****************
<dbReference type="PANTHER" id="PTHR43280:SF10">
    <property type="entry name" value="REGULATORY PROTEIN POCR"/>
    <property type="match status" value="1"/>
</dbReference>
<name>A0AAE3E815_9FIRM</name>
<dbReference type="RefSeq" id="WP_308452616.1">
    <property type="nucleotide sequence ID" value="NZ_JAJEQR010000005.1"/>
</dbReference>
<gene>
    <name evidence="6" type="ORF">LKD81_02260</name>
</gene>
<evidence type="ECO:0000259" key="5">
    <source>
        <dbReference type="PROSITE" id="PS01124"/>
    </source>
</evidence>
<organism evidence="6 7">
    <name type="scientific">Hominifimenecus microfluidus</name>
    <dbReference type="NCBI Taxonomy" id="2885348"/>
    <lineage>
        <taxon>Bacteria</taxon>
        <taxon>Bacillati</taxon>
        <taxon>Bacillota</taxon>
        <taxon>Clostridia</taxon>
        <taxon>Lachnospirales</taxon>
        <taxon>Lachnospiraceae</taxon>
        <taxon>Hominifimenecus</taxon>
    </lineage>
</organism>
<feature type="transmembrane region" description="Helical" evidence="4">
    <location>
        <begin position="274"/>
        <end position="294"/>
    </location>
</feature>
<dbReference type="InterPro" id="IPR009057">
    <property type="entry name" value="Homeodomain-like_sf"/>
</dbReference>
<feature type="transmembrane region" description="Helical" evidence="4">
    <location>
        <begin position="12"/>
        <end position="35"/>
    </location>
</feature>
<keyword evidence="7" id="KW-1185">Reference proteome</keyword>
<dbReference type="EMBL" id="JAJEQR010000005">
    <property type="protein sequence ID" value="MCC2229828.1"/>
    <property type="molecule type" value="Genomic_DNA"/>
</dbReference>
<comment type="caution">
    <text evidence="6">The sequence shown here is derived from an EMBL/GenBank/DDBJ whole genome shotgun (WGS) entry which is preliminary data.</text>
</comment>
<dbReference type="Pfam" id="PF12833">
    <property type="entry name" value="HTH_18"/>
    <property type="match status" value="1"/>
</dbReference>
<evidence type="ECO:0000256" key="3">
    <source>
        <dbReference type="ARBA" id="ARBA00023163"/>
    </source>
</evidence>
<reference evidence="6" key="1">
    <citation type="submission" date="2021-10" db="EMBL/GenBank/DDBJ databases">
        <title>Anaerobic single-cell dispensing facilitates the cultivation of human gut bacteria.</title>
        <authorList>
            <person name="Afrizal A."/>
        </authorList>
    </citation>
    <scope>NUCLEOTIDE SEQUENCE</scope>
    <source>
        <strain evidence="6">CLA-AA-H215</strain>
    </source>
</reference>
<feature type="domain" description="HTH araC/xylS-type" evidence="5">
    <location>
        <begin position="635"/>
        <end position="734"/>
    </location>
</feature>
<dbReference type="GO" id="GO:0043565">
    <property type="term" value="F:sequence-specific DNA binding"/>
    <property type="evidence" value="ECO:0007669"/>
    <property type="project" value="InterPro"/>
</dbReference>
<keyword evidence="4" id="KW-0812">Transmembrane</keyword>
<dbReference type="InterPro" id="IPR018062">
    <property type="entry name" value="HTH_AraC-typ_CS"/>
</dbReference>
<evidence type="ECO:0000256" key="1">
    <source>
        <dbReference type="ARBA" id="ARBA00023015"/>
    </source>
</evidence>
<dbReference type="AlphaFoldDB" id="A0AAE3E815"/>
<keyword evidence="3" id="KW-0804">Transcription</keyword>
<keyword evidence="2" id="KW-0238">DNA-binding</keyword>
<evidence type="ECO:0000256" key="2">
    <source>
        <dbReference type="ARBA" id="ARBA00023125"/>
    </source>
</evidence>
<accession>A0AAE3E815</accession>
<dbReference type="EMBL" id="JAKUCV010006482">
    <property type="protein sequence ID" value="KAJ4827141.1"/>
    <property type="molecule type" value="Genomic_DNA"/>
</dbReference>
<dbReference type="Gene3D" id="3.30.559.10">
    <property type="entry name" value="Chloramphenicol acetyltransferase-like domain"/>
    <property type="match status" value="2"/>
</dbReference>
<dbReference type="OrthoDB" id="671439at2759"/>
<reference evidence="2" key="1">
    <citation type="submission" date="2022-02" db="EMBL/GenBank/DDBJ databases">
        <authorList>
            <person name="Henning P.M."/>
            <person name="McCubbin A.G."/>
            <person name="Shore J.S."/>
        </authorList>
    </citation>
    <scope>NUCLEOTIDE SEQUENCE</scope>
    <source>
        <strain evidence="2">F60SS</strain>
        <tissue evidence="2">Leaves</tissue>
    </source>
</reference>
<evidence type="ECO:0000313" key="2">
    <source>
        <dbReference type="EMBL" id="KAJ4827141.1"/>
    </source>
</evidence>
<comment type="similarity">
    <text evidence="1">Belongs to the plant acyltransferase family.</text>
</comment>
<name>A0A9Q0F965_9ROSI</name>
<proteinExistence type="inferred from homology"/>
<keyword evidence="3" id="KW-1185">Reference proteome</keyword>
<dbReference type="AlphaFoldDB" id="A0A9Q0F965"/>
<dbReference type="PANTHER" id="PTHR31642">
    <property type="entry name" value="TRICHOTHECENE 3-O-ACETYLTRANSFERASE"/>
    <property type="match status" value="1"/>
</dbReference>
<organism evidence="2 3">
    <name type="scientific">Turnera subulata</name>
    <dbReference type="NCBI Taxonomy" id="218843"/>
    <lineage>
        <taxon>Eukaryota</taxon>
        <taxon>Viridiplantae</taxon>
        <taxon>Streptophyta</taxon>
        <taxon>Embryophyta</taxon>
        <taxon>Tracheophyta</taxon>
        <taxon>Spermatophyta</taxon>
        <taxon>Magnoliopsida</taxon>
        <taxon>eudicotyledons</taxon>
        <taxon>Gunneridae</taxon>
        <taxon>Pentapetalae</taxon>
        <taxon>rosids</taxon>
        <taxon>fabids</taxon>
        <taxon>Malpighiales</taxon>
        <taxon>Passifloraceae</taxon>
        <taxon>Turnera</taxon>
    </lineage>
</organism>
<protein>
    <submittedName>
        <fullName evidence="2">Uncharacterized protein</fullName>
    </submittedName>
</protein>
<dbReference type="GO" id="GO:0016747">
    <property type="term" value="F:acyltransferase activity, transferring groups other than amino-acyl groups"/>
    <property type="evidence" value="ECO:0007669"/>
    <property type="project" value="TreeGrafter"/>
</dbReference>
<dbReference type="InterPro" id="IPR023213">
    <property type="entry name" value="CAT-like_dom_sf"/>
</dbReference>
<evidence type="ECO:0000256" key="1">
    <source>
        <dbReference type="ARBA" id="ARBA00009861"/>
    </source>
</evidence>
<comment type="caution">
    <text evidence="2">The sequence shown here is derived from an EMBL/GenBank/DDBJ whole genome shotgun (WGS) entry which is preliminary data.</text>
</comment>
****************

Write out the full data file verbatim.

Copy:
<dbReference type="PANTHER" id="PTHR43280:SF10">
    <property type="entry name" value="REGULATORY PROTEIN POCR"/>
    <property type="match status" value="1"/>
</dbReference>
<name>A0AAE3E815_9FIRM</name>
<dbReference type="RefSeq" id="WP_308452616.1">
    <property type="nucleotide sequence ID" value="NZ_JAJEQR010000005.1"/>
</dbReference>
<gene>
    <name evidence="6" type="ORF">LKD81_02260</name>
</gene>
<evidence type="ECO:0000259" key="5">
    <source>
        <dbReference type="PROSITE" id="PS01124"/>
    </source>
</evidence>
<organism evidence="6 7">
    <name type="scientific">Hominifimenecus microfluidus</name>
    <dbReference type="NCBI Taxonomy" id="2885348"/>
    <lineage>
        <taxon>Bacteria</taxon>
        <taxon>Bacillati</taxon>
        <taxon>Bacillota</taxon>
        <taxon>Clostridia</taxon>
        <taxon>Lachnospirales</taxon>
        <taxon>Lachnospiraceae</taxon>
        <taxon>Hominifimenecus</taxon>
    </lineage>
</organism>
<feature type="transmembrane region" description="Helical" evidence="4">
    <location>
        <begin position="274"/>
        <end position="294"/>
    </location>
</feature>
<dbReference type="InterPro" id="IPR009057">
    <property type="entry name" value="Homeodomain-like_sf"/>
</dbReference>
<feature type="transmembrane region" description="Helical" evidence="4">
    <location>
        <begin position="12"/>
        <end position="35"/>
    </location>
</feature>
<keyword evidence="7" id="KW-1185">Reference proteome</keyword>
<dbReference type="EMBL" id="JAJEQR010000005">
    <property type="protein sequence ID" value="MCC2229828.1"/>
    <property type="molecule type" value="Genomic_DNA"/>
</dbReference>
<comment type="caution">
    <text evidence="6">The sequence shown here is derived from an EMBL/GenBank/DDBJ whole genome shotgun (WGS) entry which is preliminary data.</text>
</comment>
<dbReference type="Pfam" id="PF12833">
    <property type="entry name" value="HTH_18"/>
    <property type="match status" value="1"/>
</dbReference>
<evidence type="ECO:0000256" key="3">
    <source>
        <dbReference type="ARBA" id="ARBA00023163"/>
    </source>
</evidence>
<reference evidence="6" key="1">
    <citation type="submission" date="2021-10" db="EMBL/GenBank/DDBJ databases">
        <title>Anaerobic single-cell dispensing facilitates the cultivation of human gut bacteria.</title>
        <authorList>
            <person name="Afrizal A."/>
        </authorList>
    </citation>
    <scope>NUCLEOTIDE SEQUENCE</scope>
    <source>
        <strain evidence="6">CLA-AA-H215</strain>
    </source>
</reference>
<feature type="domain" description="HTH araC/xylS-type" evidence="5">
    <location>
        <begin position="635"/>
        <end position="734"/>
    </location>
</feature>
<dbReference type="GO" id="GO:0043565">
    <property type="term" value="F:sequence-specific DNA binding"/>
    <property type="evidence" value="ECO:0007669"/>
    <property type="project" value="InterPro"/>
</dbReference>
<keyword evidence="4" id="KW-0812">Transmembrane</keyword>
<dbReference type="InterPro" id="IPR018062">
    <property type="entry name" value="HTH_AraC-typ_CS"/>
</dbReference>
<evidence type="ECO:0000256" key="1">
    <source>
        <dbReference type="ARBA" id="ARBA00023015"/>
    </source>
</evidence>
<dbReference type="AlphaFoldDB" id="A0AAE3E815"/>
<keyword evidence="3" id="KW-0804">Transcription</keyword>
<keyword evidence="2" id="KW-0238">DNA-binding</keyword>
<evidence type="ECO:0000256" key="2">
    <source>
        <dbReference type="ARBA" id="ARBA00023125"/>
    </source>
</evidence>
<accession>A0AAE3E815</accession>
<dbReference type="EMBL" id="JAKUCV010006482">
    <property type="protein sequence ID" value="KAJ4827141.1"/>
    <property type="molecule type" value="Genomic_DNA"/>
</dbReference>
<dbReference type="Gene3D" id="3.30.559.10">
    <property type="entry name" value="Chloramphenicol acetyltransferase-like domain"/>
    <property type="match status" value="2"/>
</dbReference>
<dbReference type="OrthoDB" id="671439at2759"/>
<reference evidence="2" key="1">
    <citation type="submission" date="2022-02" db="EMBL/GenBank/DDBJ databases">
        <authorList>
            <person name="Henning P.M."/>
            <person name="McCubbin A.G."/>
            <person name="Shore J.S."/>
        </authorList>
    </citation>
    <scope>NUCLEOTIDE SEQUENCE</scope>
    <source>
        <strain evidence="2">F60SS</strain>
        <tissue evidence="2">Leaves</tissue>
    </source>
</reference>
<evidence type="ECO:0000313" key="2">
    <source>
        <dbReference type="EMBL" id="KAJ4827141.1"/>
    </source>
</evidence>
<comment type="similarity">
    <text evidence="1">Belongs to the plant acyltransferase family.</text>
</comment>
<name>A0A9Q0F965_9ROSI</name>
<proteinExistence type="inferred from homology"/>
<keyword evidence="3" id="KW-1185">Reference proteome</keyword>
<dbReference type="AlphaFoldDB" id="A0A9Q0F965"/>
<dbReference type="PANTHER" id="PTHR31642">
    <property type="entry name" value="TRICHOTHECENE 3-O-ACETYLTRANSFERASE"/>
    <property type="match status" value="1"/>
</dbReference>
<organism evidence="2 3">
    <name type="scientific">Turnera subulata</name>
    <dbReference type="NCBI Taxonomy" id="218843"/>
    <lineage>
        <taxon>Eukaryota</taxon>
        <taxon>Viridiplantae</taxon>
        <taxon>Streptophyta</taxon>
        <taxon>Embryophyta</taxon>
        <taxon>Tracheophyta</taxon>
        <taxon>Spermatophyta</taxon>
        <taxon>Magnoliopsida</taxon>
        <taxon>eudicotyledons</taxon>
        <taxon>Gunneridae</taxon>
        <taxon>Pentapetalae</taxon>
        <taxon>rosids</taxon>
        <taxon>fabids</taxon>
        <taxon>Malpighiales</taxon>
        <taxon>Passifloraceae</taxon>
        <taxon>Turnera</taxon>
    </lineage>
</organism>
<protein>
    <submittedName>
        <fullName evidence="2">Uncharacterized protein</fullName>
    </submittedName>
</protein>
<dbReference type="GO" id="GO:0016747">
    <property type="term" value="F:acyltransferase activity, transferring groups other than amino-acyl groups"/>
    <property type="evidence" value="ECO:0007669"/>
    <property type="project" value="TreeGrafter"/>
</dbReference>
<dbReference type="InterPro" id="IPR023213">
    <property type="entry name" value="CAT-like_dom_sf"/>
</dbReference>
<evidence type="ECO:0000256" key="1">
    <source>
        <dbReference type="ARBA" id="ARBA00009861"/>
    </source>
</evidence>
<comment type="caution">
    <text evidence="2">The sequence shown here is derived from an EMBL/GenBank/DDBJ whole genome shotgun (WGS) entry which is preliminary data.</text>
</comment>